Allowing the other side to choose the mediator may seem like a compromise before even beginning the mediation process, but it really sets everyone on the right foot.
It demonstrates, first, that you’re serious about reaching a solution and are prepared to make concessions. In addition, the mediator has already established credibility with the other side since they picked him or her as their mediator, which will be useful when he or she is addressing your viewpoint with the other side and, ideally, seeking to convince them in your favor. Finally, it is crucial to realize that, although the goal of mediation is to reach a settlement, you are under no obligation to do so if you disagree with the stance adopted by the mediator throughout the mediation process. Since the results of the mediation are not legally enforceable, parties are not obligated to reach a settlement on the mediation day. If the opposing side’s selected mediator doesn’t work, you may always try again with a new one.
CVs and other biographical information of experts at trial are routinely obtained by the parties, but the mediator is frequently overlooked. You should ask the mediator about his technical knowledge and/or experience with the complexity of your case; however, this varies depending on the sort of case that is to be mediated. Knowing whether or not the mediator has experience as a plaintiff and/or defense attorney and in what jurisdictions they have done so most often is also helpful. The mediator’s ability to persuade the parties increases if they are familiar with the local court system and the possible jurors and judges. Find out whether the mediator has experience with the kinds of concerns that will be brought up (such as construction, medical, or appellate difficulties). A mediator who is well-versed in these matters will be an invaluable tool in settling the dispute.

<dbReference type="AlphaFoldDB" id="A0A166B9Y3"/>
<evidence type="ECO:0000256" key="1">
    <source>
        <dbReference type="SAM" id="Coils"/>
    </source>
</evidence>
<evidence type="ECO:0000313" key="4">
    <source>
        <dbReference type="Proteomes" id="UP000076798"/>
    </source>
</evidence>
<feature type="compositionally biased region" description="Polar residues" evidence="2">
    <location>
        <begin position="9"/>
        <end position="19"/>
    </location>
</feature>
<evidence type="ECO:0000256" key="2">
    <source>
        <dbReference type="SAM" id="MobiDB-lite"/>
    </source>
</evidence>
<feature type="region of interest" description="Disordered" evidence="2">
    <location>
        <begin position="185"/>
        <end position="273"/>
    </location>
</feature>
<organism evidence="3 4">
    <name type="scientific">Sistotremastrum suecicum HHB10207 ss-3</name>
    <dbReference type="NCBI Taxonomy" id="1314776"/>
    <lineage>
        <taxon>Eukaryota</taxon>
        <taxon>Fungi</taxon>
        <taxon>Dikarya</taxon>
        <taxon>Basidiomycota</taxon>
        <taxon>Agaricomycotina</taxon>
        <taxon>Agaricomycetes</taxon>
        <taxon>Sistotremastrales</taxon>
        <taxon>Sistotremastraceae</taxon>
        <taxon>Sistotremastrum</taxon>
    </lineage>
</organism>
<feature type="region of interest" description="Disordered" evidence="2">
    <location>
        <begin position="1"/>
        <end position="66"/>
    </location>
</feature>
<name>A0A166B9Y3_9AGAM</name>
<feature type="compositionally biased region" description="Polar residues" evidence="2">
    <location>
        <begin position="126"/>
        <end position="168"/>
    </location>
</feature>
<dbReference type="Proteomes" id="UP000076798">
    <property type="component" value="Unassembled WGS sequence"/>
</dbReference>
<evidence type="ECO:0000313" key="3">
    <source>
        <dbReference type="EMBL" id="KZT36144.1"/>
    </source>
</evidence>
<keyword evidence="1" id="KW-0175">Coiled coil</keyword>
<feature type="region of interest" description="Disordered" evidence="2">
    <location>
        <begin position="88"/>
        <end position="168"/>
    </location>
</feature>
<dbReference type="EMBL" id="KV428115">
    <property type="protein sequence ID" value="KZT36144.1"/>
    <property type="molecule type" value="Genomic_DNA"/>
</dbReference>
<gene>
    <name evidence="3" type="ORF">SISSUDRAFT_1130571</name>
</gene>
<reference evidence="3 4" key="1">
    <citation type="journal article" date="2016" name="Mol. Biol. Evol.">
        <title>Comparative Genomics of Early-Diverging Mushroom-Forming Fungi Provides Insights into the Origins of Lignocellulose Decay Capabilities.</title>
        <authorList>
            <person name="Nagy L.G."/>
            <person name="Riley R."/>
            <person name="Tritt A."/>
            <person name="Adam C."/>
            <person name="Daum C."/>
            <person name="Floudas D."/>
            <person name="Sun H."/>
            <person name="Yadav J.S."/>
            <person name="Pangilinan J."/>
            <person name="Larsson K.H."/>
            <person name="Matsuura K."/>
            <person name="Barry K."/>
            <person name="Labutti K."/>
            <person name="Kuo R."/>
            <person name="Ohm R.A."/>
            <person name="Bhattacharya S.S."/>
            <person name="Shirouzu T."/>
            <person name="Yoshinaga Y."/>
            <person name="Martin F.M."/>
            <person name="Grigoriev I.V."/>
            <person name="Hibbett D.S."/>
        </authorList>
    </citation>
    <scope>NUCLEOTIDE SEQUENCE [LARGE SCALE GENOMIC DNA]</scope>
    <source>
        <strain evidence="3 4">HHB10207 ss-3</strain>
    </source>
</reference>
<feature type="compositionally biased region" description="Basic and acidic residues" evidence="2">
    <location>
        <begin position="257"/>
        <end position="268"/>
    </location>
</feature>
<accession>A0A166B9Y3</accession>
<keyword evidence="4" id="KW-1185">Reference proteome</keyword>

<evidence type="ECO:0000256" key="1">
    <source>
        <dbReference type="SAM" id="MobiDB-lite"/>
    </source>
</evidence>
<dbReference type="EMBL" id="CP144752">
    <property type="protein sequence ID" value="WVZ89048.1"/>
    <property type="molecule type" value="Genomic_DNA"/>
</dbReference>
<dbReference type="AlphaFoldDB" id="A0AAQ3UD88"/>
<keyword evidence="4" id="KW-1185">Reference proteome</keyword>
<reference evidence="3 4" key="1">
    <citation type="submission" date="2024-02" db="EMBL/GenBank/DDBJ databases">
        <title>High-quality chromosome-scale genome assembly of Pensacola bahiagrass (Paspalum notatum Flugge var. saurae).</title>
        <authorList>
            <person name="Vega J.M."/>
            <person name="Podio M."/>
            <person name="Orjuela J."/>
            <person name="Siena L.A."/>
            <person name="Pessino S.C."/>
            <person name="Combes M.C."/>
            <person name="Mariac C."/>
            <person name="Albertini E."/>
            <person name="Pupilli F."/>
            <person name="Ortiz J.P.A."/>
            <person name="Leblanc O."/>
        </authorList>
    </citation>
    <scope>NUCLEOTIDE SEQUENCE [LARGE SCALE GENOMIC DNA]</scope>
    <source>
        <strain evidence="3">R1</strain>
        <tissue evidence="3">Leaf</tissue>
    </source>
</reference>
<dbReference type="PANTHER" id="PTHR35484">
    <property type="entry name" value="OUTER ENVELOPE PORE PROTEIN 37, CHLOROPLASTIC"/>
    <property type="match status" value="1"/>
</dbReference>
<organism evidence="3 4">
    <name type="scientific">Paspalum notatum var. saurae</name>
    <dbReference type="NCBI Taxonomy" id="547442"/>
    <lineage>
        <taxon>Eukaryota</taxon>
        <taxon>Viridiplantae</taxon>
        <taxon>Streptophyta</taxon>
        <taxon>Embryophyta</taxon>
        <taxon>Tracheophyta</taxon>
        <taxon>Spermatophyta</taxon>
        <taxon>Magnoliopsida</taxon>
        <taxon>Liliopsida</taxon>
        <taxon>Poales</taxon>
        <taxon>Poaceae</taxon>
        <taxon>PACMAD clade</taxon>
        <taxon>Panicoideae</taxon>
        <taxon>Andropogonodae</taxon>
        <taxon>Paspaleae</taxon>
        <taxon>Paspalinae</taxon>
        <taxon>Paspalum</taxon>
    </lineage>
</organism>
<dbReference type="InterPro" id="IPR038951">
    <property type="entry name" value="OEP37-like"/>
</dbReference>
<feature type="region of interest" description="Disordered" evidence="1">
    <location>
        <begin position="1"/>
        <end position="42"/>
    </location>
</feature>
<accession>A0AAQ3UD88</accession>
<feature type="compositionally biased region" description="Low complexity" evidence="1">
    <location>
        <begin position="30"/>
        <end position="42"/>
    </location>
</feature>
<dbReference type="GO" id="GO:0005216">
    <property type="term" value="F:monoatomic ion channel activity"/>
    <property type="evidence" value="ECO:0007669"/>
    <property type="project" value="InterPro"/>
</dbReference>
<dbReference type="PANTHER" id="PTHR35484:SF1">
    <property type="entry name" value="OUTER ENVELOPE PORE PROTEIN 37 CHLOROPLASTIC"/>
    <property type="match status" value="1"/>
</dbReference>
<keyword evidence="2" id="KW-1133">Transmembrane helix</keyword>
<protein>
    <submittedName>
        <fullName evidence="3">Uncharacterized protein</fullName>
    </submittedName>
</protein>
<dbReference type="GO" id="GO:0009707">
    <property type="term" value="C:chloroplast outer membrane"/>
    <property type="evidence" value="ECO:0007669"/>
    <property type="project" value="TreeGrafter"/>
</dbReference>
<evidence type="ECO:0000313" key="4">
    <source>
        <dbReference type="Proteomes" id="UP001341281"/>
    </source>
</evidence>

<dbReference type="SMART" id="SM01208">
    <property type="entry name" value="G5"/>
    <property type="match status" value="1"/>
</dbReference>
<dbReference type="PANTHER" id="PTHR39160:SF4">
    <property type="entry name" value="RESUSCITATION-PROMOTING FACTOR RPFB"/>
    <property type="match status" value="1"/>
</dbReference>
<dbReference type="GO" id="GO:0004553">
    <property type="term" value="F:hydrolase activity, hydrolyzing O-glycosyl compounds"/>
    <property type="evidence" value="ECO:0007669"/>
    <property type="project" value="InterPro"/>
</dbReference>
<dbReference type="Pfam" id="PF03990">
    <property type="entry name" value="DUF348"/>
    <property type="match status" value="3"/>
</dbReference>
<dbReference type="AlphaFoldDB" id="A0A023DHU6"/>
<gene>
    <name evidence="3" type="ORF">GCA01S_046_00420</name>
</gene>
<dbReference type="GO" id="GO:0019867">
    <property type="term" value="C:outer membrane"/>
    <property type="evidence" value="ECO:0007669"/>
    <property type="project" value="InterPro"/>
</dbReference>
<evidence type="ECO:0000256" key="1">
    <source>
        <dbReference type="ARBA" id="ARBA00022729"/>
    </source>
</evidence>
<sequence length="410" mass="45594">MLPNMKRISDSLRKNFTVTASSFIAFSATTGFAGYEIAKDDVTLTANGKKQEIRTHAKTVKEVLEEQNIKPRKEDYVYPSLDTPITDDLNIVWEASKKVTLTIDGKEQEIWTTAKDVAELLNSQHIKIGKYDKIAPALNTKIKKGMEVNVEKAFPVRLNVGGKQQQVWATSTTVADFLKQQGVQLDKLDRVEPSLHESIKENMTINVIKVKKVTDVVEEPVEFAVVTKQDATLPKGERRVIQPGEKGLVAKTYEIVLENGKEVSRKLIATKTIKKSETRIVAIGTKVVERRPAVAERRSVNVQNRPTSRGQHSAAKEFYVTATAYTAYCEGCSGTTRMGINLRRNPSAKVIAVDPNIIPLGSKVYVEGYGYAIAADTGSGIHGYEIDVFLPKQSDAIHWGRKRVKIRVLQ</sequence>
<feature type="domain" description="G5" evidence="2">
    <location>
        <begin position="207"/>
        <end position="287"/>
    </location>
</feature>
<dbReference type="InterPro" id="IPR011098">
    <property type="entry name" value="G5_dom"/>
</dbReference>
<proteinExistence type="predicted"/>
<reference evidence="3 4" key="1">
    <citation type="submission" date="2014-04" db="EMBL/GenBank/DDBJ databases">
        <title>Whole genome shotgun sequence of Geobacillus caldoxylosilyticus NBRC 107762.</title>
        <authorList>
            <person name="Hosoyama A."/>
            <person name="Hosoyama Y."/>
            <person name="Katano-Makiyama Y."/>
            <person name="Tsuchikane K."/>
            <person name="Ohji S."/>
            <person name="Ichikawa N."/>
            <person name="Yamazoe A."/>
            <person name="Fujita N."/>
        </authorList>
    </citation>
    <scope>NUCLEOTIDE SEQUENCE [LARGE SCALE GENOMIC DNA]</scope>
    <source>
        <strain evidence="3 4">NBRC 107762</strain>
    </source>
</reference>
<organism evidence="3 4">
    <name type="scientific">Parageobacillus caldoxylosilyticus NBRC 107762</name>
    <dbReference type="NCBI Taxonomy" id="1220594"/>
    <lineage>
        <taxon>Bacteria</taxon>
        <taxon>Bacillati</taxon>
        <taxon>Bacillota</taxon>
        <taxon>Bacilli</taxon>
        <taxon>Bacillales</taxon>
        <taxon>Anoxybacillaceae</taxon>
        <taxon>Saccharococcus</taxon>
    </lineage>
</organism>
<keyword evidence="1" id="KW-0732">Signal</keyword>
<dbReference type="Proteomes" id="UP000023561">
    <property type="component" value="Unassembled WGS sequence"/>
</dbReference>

Many cases scheduled for mediation do not end up being resolved until a later date. It is useful to know and consider the mediator’s success rate in settling disputes in the weeks and months after the mediation session. When mediators communicate with the parties after the mediation date, they are more likely to obtain a favorable resolution.These mediators demonstrate that they are invested in the outcomes of their mediations and do not see their role as temporary. (It’s worth noting that some mediators don’t charge for these follow-up conversations after the mediation, but if they go on for a long time or include a lot of extra work, additional fees may be incurred.)
Repeated referrals are the most effective marketing strategy, so make sure you give them enough!Networking is useless without referrals. Referrals from people you know are a great resource for finding a mediator who is a good fit for your case. In addition to recommendations from the attorney handling the case, names of mediators who are well-known in a certain profession may be gleaned from information gleaned at trade meetings, industry conferences, and even from rivals. Keep your ears open and get feedback from everyone around you about any positive experiences they may have had with certain mediators.